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What terms and conditions must be included in my employment contract?

When you start a new job, there are certain terms that your employer should give you.

As of 6 April 2020, anyone legally classed as an employee or worker, including agency workers, has the right to a written Section 1 Statement, detailing the terms and conditions of their employment.

 

What should a written Section 1 Statement contain?

  • the employer’s name and address
  • the employee or worker’s name
  • their start date
  • the date that ‘continuous employment’
  • job title, or a brief description of the job
  • the place of work 
  • pay, including how often and when
  • working hours, including which days they must work
  • if working hours or days can change, and if so how
  • holiday and holiday pay, and an explanation of how its calculated on leaving
  • the amount of sick leave and pay (if not included, the employer must state where to find it)
  • any other paid leave (again, if not included, the employer must state where to find it)
  • any other benefits, including non-contractual benefits such as childcare vouchers or company car schemes 
  • the notice period either party must give when employment ends
  • how long the job is expected to last (if it’s temporary or fixed term)
  • any probation period, including its conditions and how long it is
  • if the employee will work abroad, and any terms that apply
  • training that must be completed by the employee or worker, including training the employer does not pay for

Employers can provide some terms later, but no later than two months after an employee or worker starts. As of 6 April 2020, the terms that can be given later are pension arrangements, any collective agreements, details of any training provided that is not compulsory, and disciplinary rules and disciplinary and grievance procedures.

 

Can you complain to an employment tribunal?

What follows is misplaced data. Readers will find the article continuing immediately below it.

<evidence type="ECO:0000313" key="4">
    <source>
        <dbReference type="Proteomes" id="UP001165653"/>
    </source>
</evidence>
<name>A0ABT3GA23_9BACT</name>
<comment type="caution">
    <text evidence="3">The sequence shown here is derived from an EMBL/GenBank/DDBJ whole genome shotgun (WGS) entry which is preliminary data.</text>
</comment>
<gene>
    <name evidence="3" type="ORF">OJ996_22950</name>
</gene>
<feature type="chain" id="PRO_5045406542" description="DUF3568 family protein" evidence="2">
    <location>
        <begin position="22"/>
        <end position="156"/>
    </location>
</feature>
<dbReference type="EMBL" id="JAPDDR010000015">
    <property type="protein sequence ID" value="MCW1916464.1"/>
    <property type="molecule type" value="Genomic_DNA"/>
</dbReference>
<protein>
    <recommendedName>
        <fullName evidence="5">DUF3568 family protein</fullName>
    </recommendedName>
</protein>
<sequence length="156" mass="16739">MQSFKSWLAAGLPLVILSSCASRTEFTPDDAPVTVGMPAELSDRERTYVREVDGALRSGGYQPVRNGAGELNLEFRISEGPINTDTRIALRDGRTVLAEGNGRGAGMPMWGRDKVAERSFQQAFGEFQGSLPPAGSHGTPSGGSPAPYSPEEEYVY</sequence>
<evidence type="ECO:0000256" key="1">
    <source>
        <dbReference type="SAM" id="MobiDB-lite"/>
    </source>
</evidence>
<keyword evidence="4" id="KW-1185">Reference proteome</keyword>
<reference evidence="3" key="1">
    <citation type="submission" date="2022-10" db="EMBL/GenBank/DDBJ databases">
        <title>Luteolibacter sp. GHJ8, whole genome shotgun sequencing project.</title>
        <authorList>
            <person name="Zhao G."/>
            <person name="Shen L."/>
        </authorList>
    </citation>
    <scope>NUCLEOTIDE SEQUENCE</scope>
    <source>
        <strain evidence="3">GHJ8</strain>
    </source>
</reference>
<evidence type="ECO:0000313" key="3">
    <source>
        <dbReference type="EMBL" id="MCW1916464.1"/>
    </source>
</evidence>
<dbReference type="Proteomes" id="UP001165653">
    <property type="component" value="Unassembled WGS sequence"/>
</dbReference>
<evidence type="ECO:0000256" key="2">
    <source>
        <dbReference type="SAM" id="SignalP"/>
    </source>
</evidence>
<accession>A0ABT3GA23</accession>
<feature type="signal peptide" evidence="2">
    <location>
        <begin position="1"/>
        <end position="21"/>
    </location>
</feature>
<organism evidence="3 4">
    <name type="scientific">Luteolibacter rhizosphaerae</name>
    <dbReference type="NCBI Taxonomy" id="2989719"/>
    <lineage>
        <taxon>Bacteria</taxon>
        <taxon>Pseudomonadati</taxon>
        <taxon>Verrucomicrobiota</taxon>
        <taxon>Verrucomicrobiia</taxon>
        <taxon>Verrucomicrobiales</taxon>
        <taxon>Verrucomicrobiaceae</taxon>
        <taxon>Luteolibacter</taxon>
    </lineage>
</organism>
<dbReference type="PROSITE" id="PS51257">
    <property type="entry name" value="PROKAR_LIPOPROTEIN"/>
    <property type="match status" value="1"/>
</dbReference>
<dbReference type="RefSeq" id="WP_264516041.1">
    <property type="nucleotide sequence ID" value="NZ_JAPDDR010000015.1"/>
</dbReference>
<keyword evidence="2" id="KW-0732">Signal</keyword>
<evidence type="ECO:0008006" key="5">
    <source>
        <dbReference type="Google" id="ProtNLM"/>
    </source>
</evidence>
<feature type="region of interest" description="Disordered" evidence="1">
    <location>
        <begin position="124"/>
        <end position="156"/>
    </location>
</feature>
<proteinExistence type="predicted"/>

You can - where your employer either fails to provide you with a Section 1 Statement, or provides an inaccurate or incomplete statement. The tribunal will then determine what particulars ought to have been included. Where you also have a successful substantive claim (for example, unfair dismissal), you may also claim compensation of between two to four weeks pay.

 

 

Which parts of my contract are legally binding?

 

You will be contractually bound by any terms that you accept whether expressly or by implied. The basic principle is that you’re free to agree whatever terms you and your employer want, but the reality is that your employer may be unwilling to change the terms it’s prepared to offer to you.

It’s in your interest to obtain a written contract from your employer if possible. If the contract isn’t written down, you will be equally bound by any terms agreed verbally, but you’ll have nothing to support you later if there’s a disagreement about what you agreed. If your employer sent you an offer letter, this is likely to set out many of your agreed terms and conditions.

Whatever written documentation you have should be kept in a safe and memorable place. If you verbally agree to anything that’s not written down, you should record it, for example by putting it in an email to your employer.

 

Required terms

 

Some employment terms are required by law (as above). These include rules setting national minimum wage rates, minimum rest periods, paid holiday and notice periods to terminate the employment contract.

There are also terms that are implied by law into all employment contracts. These include the mutual duty of trust and confidence, the duty for you to obey reasonable and lawful instructions, and the duty of your employer to provide you with a safe work environment.

 

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